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Return of the Jidai: Yamada Yoji and the Post-Modern Samurai Film

Written by Mike Crandol Tell a Friend

Director Yamada Yoji has won quite a bit of praise over the past few years for his trio of samurai dramas, The Twilight Samurai (2002), The Hidden Blade (2004), and Love and Honor (2006). These fine films are all the more remarkable given that Yamada's previous directorial efforts consist almost entirely of Tora-san movies. Between 1969 and 1996, Yamada wrote and directed over forty installments of the long-running but lightweight series which followed the adventures of a perpetually unlucky-at-love traveling salesman in contemporary Japan. When the director began work on his first jidaigeki (period drama) a few years after shooting the final Tora-san movie, he raised more than a few critical eyebrows. Could a man who spent almost three decades churning out innocuous slice-of-life romantic comedies tackle something with as venerable a history as the samurai film? Could he breathe new life into a genre that had been more or less dead on its feet since the 1970s?


Well over a thousand jidaigeki were produced in Japan during the pre-war era; most were destroyed by American bombing raids during the closing months of World War II. The typical pre-war jidaigeki retold familiar samurai legends such as Chushingura (The 47 Ronin) that sang the praises of the samurai who faithfully serves his lord, sacrificing everything in the name of bushido, or "the way of the warrior". After the Japanese surrender in 1945, the Allied Occupation banned production of jidaigeki for fear that such portrayals of "feudal values" would stifle efforts to democratize the country. With the end of the Occupation in 1952, filmmakers returned to the genre in earnest, and the 1950s saw an explosion of samurai movies, with studios like Toei putting out well over fifty jidaigeki a year. While directors like Kurosawa Akira and Kobayashi Masaki used the genre to produce some of the most artistically accomplished and thought-provoking works in the history of cinema, most postwar samurai movies were cheaply produced, formulaic entertainment for a mass audience. The stories and characters were largely interchangeable, but the films consistently delivered what was expected of them - a guaranteed good time at the theater.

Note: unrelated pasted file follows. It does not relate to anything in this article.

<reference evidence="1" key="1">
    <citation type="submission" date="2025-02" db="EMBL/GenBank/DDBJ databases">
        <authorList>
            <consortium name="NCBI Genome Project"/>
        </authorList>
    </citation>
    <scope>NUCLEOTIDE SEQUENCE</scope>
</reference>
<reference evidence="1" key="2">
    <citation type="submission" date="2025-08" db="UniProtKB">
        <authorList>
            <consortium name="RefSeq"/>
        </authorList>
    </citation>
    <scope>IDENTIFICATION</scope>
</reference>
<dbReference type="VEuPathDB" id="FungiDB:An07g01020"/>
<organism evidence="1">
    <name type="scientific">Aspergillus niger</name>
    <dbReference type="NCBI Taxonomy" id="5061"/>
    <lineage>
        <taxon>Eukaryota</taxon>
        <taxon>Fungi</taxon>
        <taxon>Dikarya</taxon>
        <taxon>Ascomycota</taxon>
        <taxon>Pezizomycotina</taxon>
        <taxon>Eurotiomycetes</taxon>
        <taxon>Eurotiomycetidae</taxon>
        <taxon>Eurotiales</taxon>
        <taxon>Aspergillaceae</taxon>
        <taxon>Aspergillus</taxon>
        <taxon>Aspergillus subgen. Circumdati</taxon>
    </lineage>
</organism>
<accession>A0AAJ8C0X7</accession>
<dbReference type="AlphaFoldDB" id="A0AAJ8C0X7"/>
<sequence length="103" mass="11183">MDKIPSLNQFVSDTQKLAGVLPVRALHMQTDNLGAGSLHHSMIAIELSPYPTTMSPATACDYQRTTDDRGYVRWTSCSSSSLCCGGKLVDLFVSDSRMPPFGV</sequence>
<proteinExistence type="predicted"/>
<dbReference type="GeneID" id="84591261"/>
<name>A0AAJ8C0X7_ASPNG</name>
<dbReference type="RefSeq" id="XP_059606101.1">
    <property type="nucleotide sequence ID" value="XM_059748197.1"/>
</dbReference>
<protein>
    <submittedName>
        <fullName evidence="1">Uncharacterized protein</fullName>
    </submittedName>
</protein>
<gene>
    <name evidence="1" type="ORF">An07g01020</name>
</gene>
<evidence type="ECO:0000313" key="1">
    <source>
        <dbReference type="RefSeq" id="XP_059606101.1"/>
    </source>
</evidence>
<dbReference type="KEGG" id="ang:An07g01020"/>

Contrary to the Occupation's concerns that samurai movies would create nostalgia for the feudal past, postwar jidaigeki are typically highly critical of the samurai institution. They are almost invariably set during the Tokugawa Era (1600-1868), a long period of peace in which the practical application of bushido was increasingly obsolete. The hero is often a noble and loyal warrior whom the system has failed. In Kobayashi's Harakiri (1962) and Samurai Rebellion (1967), the rigid and outdated bushido code clashes with the peace and well-being of the samurai's home life, ultimately forcing the hero to choose between duty and family. Harakiri concerns the moral dilemma of an impoverished samurai torn between his obligation to commit ritual suicide and the wife and small child he will leave behind. Kobayashi makes it quite clear that the only true dilemma is the stubborn warrior's code that destroys lives in the name of "honor". Although not as technically polished as Harakiri, Samurai Rebellion examines this same theme in even more detail. The great Mifune Toshiro stars as Isaburo, an aging samurai who reluctantly takes in the disfavored concubine of his lord. Isaburo's son marries the woman; the two fall deeply in love and soon have a baby daughter, only to have the lord decide he wants his mistress back. Isaburo must choose whether to do the "honorable" thing and obey his lord's wishes, or fight to keep his family intact. Once again, Kobayashi is rather unambiguous about which is the right choice.


Kobayashi's disillusioned "anti-samurai" make for memorable jidaigeki protagonists, but far more common is the melancholy figure of the ronin - the samurai "laid off" by his master and reduced to a wandering sword-for-hire, a man fighting to maintain his warrior ideals in a world that has no use for them. Unlike Kobayashi's characters, who ultimately reject the system that fails them, the typical ronin film hero upholds the code of bushido to the bitter end. The title band of Kurosawa Akira's Seven Samurai (1954) and the roving anti-hero of his Yojimbo (1961) and Sanjuro (1962) are among the most famous examples of the ronin archetype.